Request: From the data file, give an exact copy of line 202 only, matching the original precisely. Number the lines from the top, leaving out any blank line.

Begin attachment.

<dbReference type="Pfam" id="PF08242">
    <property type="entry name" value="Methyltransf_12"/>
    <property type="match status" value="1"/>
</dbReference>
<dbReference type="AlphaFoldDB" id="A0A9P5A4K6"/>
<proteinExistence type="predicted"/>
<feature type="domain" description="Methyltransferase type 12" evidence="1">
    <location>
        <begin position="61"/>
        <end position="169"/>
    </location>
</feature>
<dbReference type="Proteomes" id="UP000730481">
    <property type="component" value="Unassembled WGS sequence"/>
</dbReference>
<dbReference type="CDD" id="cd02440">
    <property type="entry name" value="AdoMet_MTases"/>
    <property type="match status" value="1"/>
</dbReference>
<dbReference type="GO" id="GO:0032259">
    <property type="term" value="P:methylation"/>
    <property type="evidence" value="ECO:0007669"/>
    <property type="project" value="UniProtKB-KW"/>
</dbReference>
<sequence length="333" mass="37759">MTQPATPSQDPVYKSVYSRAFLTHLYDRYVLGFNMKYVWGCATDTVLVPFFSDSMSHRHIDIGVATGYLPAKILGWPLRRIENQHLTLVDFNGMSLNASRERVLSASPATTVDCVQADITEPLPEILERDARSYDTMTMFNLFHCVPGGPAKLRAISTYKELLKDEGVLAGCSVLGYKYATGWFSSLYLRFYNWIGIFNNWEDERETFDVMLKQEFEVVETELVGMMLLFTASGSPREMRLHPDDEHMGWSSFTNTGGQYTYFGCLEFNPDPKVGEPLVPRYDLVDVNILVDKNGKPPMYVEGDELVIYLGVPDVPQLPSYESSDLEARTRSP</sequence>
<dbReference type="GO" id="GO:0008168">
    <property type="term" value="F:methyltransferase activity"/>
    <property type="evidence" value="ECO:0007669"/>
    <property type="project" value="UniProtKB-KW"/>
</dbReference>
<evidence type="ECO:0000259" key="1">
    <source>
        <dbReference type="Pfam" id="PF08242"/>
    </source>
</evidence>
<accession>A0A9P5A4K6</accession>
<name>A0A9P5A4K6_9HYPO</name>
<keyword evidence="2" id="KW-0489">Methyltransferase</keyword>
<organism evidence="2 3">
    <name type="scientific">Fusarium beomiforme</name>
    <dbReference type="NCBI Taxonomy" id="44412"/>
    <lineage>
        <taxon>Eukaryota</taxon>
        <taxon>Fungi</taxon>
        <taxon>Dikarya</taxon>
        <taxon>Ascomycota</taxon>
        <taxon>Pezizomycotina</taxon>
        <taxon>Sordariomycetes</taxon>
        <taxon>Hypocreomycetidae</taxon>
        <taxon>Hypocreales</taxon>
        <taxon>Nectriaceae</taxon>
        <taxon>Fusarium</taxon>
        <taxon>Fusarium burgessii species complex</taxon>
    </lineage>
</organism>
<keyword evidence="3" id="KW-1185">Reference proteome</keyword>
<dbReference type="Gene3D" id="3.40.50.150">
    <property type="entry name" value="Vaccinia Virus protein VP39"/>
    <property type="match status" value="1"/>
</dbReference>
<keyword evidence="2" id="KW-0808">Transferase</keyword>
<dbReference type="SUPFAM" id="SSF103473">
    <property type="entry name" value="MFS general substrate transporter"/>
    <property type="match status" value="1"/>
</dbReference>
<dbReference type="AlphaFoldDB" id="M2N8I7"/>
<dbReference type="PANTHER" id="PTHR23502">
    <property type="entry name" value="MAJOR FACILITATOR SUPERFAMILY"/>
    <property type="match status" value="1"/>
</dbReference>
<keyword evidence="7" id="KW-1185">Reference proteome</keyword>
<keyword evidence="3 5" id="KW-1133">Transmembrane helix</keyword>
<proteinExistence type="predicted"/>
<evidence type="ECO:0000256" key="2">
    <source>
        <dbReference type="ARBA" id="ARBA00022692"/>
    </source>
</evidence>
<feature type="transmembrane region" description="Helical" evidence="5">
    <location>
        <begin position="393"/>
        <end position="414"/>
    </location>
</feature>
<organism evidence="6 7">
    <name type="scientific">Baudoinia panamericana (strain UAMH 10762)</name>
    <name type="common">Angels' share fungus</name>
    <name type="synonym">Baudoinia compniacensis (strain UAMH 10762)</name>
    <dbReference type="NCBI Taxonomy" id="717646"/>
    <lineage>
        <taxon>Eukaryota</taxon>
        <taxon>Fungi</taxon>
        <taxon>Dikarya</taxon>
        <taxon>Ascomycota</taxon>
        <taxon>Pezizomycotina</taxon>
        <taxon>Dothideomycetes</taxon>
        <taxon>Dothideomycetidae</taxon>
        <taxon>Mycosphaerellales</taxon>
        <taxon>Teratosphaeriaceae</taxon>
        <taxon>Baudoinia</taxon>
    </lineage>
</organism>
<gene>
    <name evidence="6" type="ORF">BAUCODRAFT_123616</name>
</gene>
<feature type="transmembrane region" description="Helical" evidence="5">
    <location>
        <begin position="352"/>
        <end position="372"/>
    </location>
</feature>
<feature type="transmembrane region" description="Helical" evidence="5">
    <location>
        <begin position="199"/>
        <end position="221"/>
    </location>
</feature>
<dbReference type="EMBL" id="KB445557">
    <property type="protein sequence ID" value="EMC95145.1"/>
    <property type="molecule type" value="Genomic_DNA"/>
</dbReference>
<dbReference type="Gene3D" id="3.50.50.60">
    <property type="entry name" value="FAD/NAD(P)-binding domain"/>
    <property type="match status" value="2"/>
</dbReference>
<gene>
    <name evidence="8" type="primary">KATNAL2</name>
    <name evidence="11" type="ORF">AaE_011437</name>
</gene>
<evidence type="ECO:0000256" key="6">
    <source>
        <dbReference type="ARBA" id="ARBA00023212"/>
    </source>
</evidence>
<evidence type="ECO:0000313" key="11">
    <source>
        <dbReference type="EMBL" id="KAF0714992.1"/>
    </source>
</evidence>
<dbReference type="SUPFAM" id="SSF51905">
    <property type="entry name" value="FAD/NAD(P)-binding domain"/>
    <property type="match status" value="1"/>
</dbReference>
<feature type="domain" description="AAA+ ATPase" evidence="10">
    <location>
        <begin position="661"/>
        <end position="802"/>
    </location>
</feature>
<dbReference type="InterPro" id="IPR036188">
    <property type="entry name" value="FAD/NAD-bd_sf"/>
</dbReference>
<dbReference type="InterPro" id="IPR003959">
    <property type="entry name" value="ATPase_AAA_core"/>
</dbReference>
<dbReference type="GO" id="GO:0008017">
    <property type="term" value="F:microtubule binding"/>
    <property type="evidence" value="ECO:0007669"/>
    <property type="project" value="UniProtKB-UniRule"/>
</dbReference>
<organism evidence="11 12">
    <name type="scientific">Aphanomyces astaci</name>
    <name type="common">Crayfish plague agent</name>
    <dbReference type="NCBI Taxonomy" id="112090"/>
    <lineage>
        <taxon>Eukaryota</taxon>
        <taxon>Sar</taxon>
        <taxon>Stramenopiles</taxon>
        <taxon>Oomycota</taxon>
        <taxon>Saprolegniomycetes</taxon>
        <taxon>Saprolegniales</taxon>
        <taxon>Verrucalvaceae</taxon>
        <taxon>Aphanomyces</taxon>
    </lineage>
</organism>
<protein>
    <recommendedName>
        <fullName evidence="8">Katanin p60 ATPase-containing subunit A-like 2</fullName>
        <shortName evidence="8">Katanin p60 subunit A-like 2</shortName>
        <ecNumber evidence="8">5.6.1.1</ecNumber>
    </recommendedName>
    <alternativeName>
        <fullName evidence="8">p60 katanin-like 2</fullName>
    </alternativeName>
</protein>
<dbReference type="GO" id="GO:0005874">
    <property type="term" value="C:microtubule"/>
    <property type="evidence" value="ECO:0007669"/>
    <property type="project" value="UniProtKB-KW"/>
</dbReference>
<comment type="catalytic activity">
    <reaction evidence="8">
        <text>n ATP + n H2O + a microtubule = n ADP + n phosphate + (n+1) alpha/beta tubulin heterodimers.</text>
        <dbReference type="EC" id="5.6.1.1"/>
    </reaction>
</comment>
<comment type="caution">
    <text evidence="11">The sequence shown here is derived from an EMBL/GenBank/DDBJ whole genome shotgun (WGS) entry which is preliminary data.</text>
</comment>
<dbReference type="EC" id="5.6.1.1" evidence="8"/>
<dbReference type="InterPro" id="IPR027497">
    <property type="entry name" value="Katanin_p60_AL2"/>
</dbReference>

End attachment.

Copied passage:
    <property type="entry name" value="Katanin_p60_AL2"/>